In a recent study released by Evolv, over 100,000 call center employees were asked about their employment history and their current tenure. The results could change how recruiters look at your rocky employment past.
Recruiters try to screen out “job hoppers;” that is, employees who seem to perpetually change jobs. For companies, this type of employee is very expensive, given the recruiting costs, training and opportunity costs. Some say a job hopper who leaves before six months can cost an organization one and a half times the employee’s annual salary.
The assumption is that if your resume shows a long list of companies, with some jobs lasting six months or less, then you are a job hopper and will, therefore, leave all of your future jobs at the same frequency. Evolv’s study completely invalidates this fallacy.
Respondents were put into one of five categories when asked how many jobs they’d had for less than six months — job hopper behavior. Options were zero jobs held for less than six months, one job held for less than six month, all the way up to more than six jobs held for less than six months. In the graph, red are total job hoppers, while black are not job hoppers at all.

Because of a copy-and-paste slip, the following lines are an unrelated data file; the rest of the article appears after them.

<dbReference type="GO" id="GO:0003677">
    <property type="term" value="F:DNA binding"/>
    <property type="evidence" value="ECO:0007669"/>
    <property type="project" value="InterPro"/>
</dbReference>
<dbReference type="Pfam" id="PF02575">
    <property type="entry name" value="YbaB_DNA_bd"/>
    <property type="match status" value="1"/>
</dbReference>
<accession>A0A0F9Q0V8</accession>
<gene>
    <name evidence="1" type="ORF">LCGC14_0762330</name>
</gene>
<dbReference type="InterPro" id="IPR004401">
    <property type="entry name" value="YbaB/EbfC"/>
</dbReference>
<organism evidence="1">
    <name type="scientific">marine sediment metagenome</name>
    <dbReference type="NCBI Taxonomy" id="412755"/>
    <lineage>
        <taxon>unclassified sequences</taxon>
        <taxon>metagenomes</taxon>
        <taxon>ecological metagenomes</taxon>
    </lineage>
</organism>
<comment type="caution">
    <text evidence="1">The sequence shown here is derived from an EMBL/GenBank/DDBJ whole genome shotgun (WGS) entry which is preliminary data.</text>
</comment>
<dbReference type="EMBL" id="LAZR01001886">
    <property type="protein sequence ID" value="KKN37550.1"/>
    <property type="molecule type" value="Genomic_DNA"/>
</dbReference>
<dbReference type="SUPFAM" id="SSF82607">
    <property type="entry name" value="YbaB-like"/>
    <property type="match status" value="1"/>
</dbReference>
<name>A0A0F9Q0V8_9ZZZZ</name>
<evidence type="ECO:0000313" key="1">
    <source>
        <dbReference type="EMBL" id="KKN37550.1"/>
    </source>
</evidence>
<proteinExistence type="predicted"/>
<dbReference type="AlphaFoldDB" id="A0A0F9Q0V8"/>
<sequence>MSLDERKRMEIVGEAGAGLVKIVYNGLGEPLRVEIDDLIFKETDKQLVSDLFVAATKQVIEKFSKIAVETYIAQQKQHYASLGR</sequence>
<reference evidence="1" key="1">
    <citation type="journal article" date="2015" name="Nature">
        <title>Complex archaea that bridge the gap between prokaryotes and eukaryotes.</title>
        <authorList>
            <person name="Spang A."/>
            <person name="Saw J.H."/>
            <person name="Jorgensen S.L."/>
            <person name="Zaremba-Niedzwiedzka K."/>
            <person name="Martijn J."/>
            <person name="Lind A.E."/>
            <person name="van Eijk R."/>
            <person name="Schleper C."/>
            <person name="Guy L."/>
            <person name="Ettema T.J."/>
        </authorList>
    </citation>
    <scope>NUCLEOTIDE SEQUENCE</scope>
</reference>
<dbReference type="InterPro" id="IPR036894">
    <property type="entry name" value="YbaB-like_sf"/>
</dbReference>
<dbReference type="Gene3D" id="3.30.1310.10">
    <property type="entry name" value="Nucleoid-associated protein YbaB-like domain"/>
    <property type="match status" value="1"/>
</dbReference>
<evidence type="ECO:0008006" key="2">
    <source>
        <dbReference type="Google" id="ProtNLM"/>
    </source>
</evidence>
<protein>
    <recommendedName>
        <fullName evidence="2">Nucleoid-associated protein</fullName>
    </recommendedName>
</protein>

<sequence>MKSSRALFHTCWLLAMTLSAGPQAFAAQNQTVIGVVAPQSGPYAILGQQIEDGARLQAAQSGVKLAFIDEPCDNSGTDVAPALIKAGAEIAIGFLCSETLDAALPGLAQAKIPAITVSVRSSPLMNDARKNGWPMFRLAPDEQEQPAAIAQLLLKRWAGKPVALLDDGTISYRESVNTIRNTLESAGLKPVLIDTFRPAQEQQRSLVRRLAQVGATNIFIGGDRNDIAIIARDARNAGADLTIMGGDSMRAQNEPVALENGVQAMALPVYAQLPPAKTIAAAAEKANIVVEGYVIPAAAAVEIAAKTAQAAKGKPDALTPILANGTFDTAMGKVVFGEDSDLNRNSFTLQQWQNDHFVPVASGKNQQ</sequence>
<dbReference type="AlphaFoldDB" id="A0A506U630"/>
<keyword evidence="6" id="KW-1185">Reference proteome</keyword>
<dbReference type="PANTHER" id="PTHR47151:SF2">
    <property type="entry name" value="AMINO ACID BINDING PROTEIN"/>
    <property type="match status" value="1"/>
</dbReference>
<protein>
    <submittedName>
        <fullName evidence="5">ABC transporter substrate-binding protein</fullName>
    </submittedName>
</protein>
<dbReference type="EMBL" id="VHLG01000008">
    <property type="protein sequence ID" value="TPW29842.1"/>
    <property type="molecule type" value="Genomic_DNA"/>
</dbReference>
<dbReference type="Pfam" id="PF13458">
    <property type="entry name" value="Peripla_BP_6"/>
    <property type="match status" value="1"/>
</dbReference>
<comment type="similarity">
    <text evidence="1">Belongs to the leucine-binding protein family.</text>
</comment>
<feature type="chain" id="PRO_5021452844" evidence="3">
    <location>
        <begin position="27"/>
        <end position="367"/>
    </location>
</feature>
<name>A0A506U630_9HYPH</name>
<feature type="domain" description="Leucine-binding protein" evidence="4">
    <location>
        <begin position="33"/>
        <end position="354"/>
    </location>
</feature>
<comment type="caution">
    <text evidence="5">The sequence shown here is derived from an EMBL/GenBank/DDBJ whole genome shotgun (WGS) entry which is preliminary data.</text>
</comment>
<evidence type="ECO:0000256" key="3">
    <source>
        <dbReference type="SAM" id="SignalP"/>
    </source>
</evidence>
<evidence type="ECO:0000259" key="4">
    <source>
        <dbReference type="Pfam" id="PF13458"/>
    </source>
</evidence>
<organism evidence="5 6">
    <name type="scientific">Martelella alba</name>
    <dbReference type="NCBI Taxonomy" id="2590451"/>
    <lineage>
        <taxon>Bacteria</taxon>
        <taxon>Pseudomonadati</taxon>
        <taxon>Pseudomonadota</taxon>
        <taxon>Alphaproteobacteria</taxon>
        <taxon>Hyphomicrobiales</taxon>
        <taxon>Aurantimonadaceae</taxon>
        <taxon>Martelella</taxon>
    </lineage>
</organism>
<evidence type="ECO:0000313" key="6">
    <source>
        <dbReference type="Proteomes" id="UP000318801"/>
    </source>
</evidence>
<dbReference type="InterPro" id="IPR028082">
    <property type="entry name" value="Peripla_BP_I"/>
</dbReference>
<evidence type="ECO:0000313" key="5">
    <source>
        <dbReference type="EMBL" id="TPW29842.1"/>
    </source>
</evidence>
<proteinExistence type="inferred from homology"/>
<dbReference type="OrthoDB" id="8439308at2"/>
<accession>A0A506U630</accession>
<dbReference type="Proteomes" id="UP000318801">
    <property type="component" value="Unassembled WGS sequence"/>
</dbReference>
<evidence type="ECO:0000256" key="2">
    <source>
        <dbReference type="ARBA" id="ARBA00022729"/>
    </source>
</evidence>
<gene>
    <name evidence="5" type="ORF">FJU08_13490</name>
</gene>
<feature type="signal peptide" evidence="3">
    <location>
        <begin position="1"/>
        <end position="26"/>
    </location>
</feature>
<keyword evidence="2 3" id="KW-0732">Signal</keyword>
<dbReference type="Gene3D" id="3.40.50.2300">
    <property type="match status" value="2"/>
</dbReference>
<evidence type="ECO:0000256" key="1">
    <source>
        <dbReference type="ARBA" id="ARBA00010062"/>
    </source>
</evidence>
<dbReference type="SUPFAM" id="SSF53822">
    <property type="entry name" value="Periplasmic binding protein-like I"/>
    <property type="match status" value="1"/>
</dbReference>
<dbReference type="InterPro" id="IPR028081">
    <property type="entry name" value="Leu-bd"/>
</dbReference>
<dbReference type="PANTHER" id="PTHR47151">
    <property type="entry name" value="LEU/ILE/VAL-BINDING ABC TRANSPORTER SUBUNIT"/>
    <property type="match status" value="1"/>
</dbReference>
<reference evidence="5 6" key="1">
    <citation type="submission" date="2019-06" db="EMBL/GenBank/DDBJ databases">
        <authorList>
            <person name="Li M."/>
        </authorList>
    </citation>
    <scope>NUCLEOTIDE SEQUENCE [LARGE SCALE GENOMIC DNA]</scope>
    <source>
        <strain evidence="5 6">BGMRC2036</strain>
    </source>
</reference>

Next, the study looked at the number of jobs each of these categories of employee had held in the last five years. Will the job hopper hold more jobs during the same time period than the non-job hopper? In other words, will job hopping behavior predict how long someone stays at a job? Most recruiters make this very assumption. However, the results show that non-job hoppers and job hoppers have held about the same number of jobs over the last five years, and therefore job hopping is not an accurate predictor of future job stability.
In the following chart, notice how each color category of employee follows the same curve. This curve shows there is almost no difference in employment outcome among employees who have held short-term jobs in the past. In fact, the study found that there is just eleven days’ difference between those who have never left a job before six months and those who have.
So recruiters who see a steady resume and assume the candidate will stay for a predictable length of time are statistically incorrect. Likewise, if you have had to leave a job before six months, or have held many jobs in the last five years, don’t feel too bad. Your future jobs may fare much better for you.
The challenge for you, if you’ve been a job hopper, is convincing your interviewer that hiring you involves little risk. Perhaps you can impress them with your cleverness by referencing this study when asked, “So tell me, why have you changed jobs so frequently?”